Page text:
This edition: April 2017Tweet
Original tape date: March 21, 2017.
First aired: April 4, 2017.
This month on Science & U!:
New worlds in space are being discovered more frequently now than ever! One system that drew particular interest in recent weeks is that of Trappist-1, an M type star with 7 rocky planets. Astrophysicist Jackie Faherty of the American Museum of Natural History talks with Science and U! host Carol Anne Riddell and puts this startling discovery into perspective.
When strong storms hit the greater New York City area it’s common to see uprooted trees and downed power lines. Ever wonder what happens to all that wood? Tinabeth Piña visits NYCitySlab to see how damaged or already fallen trees are being recycled.
Imagine a plant with the ability to detect explosive materials. That’s exactly what an M.I.T. professor has done. Donna Hanover speaks with Michael Strano, Ph.D. about the possibility of using spinach and other plants to keep us safe.
If you’re wondering why prices for foods like apples, cabbage or pumpkins are going up, it may be due to a lower honeybee population. Thankfully New York State has people like Christopher Logue of the New York State Pollinator Protection Task Force to right the ship.
The most important part of treating a disease is getting properly diagnosed first. Andrew Falzon explains what steps are necessary to get an accurate diagnosis for Dementia.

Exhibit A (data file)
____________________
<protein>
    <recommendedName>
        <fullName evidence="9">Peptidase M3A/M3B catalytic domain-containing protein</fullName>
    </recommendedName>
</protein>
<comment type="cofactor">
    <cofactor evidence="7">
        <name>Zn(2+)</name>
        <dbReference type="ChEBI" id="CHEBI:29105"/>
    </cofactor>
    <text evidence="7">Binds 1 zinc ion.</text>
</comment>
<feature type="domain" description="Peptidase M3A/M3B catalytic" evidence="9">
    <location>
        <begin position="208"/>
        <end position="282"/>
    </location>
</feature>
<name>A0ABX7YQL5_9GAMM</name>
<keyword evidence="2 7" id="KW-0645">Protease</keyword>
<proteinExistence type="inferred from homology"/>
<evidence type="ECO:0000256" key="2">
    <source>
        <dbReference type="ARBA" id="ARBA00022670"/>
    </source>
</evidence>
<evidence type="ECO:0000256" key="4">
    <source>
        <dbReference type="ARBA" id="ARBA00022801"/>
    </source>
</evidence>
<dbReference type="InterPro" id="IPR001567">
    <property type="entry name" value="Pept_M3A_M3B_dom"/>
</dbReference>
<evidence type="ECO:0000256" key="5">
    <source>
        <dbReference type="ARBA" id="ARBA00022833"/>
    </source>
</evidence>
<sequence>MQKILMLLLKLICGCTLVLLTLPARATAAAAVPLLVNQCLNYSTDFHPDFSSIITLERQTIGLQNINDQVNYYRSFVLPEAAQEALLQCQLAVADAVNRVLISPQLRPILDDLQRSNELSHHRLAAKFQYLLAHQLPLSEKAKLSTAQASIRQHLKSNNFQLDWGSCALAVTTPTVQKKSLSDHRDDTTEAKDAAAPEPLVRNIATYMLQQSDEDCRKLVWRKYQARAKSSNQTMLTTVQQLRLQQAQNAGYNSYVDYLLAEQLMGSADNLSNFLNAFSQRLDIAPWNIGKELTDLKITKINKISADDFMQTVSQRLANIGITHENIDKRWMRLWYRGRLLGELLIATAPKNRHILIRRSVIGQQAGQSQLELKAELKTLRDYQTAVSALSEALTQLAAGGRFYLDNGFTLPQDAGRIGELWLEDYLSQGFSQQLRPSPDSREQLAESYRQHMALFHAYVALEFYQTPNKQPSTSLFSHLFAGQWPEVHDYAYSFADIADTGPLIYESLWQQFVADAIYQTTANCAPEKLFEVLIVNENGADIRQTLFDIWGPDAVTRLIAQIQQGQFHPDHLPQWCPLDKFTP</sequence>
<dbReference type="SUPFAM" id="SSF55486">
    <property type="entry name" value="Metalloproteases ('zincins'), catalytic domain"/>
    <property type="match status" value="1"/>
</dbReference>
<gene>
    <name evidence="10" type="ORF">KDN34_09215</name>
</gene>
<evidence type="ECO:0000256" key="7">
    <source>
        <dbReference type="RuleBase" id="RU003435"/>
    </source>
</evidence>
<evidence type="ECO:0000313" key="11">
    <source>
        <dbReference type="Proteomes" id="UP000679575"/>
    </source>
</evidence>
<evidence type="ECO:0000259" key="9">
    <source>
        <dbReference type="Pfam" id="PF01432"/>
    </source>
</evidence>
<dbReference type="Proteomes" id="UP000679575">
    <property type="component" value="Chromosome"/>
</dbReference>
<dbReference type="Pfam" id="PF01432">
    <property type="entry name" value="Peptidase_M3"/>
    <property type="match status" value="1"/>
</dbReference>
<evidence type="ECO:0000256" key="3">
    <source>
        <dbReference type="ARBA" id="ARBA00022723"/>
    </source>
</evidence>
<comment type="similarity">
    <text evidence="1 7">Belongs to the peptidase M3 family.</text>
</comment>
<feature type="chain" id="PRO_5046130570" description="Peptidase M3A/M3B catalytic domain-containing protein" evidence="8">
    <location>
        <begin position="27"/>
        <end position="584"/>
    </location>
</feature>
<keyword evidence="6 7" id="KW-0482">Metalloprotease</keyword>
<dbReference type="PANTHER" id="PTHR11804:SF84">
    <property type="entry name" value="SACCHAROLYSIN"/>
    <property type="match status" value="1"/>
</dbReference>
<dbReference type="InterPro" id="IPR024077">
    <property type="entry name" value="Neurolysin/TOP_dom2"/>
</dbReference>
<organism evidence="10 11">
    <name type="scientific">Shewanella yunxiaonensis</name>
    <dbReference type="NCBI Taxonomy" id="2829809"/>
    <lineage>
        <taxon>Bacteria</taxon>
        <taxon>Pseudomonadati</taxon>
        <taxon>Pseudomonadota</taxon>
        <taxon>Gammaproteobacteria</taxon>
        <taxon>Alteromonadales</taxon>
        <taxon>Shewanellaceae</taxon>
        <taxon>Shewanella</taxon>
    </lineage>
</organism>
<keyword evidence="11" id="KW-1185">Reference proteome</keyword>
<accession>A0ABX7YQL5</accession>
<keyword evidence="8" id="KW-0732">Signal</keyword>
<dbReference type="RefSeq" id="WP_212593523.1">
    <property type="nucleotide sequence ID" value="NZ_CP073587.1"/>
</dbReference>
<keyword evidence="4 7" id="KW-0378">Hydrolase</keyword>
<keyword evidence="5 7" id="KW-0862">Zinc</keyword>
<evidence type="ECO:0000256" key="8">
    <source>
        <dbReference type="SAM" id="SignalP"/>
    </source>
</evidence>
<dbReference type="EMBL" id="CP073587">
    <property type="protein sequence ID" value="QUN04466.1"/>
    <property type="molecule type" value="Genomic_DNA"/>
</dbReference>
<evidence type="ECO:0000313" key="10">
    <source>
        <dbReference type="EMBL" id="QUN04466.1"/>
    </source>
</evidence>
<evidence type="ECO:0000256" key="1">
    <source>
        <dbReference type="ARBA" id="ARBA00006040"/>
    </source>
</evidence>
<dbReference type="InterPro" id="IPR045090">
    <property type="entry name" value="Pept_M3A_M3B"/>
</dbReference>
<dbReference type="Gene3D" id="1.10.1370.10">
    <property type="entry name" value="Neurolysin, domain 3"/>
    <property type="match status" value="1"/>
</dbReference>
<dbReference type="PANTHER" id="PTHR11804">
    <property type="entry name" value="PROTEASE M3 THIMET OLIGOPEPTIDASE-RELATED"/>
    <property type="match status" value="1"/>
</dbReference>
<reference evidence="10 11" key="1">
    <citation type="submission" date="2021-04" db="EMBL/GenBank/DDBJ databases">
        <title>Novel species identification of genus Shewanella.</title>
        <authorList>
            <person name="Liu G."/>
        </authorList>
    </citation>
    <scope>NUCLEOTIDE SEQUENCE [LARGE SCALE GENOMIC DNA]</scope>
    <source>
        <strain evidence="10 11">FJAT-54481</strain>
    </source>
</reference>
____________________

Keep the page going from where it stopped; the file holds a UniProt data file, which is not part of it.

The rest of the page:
For More Information:
Trappist-1 - www.amnh.org/our-research/physical-sciences/astrophysics
NYCitySlab - www.nycityslab.com
Spinach that detects explosives - www.web.mit.edu/stranogroup
Bees and Food Supply - www.dec.ny.gov
Dementia Diagnosis - https://www.northwell.edu/find-care/conditions-we-treat/dementia
Jackie Faherty Astrophysicist, American Museum of Natural History
Christopher Logue Director of The Division of Plant Industry, New York Department of Agriculture and Markets
Robert Rising Owner, NYCitySlab
Michael Strano, Ph.D. Professor of Chemical Engineering, M.I.T.
Dr. Gisele Wolf-Klein Northwell Health
- August 2017
- Wednesday, September 26 - 9:00pm
- Thursday, September 27 - 10:30am, 4:30pm
- Saturday, September 29 - 11:30am
- Sunday, September 30 - 5:30pm
- Science and Genetics
- Wednesday, October 3 - 9:00pm
- Thursday, October 4 - 10:30am, 4:30pm
- Saturday, October 6 - 11:30am
- Sunday, October 7 - 5:30pm
- Science and Technology
- Wednesday, October 10 - 9:00pm
- Thursday, October 11 - 10:30am, 4:30pm
- Saturday, October 13 - 11:30am
- Sunday, October 14 - 5:30pm
- November 2017: Climate Change
- Wednesday, October 17 - 9:00pm
- Thursday, October 18 - 10:30am, 4:30pm
- Saturday, October 20 - 11:30am
- Sunday, October 21 - 5:30pm
- Science & The Earth
- Wednesday, October 24 - 9:00pm
- Science & Animals
- Wednesday, September 19 - 9:00pm
- Thursday, September 20 - 10:30am, 4:30pm
- Saturday, September 22 - 11:30am
- Sunday, September 23 - 5:30pm
- Science and Infertility
- Wednesday, September 12 - 9:00pm
- Thursday, September 13 - 10:30am, 4:30pm
- Saturday, September 15 - 11:30am
- Sunday, September 16 - 5:30pm
- Science and Astronomy
- Wednesday, September 5 - 9:00pm
- Thursday, September 6 - 10:30am, 4:30pm
- Saturday, September 8 - 11:30am
- Sunday, September 9 - 5:30pm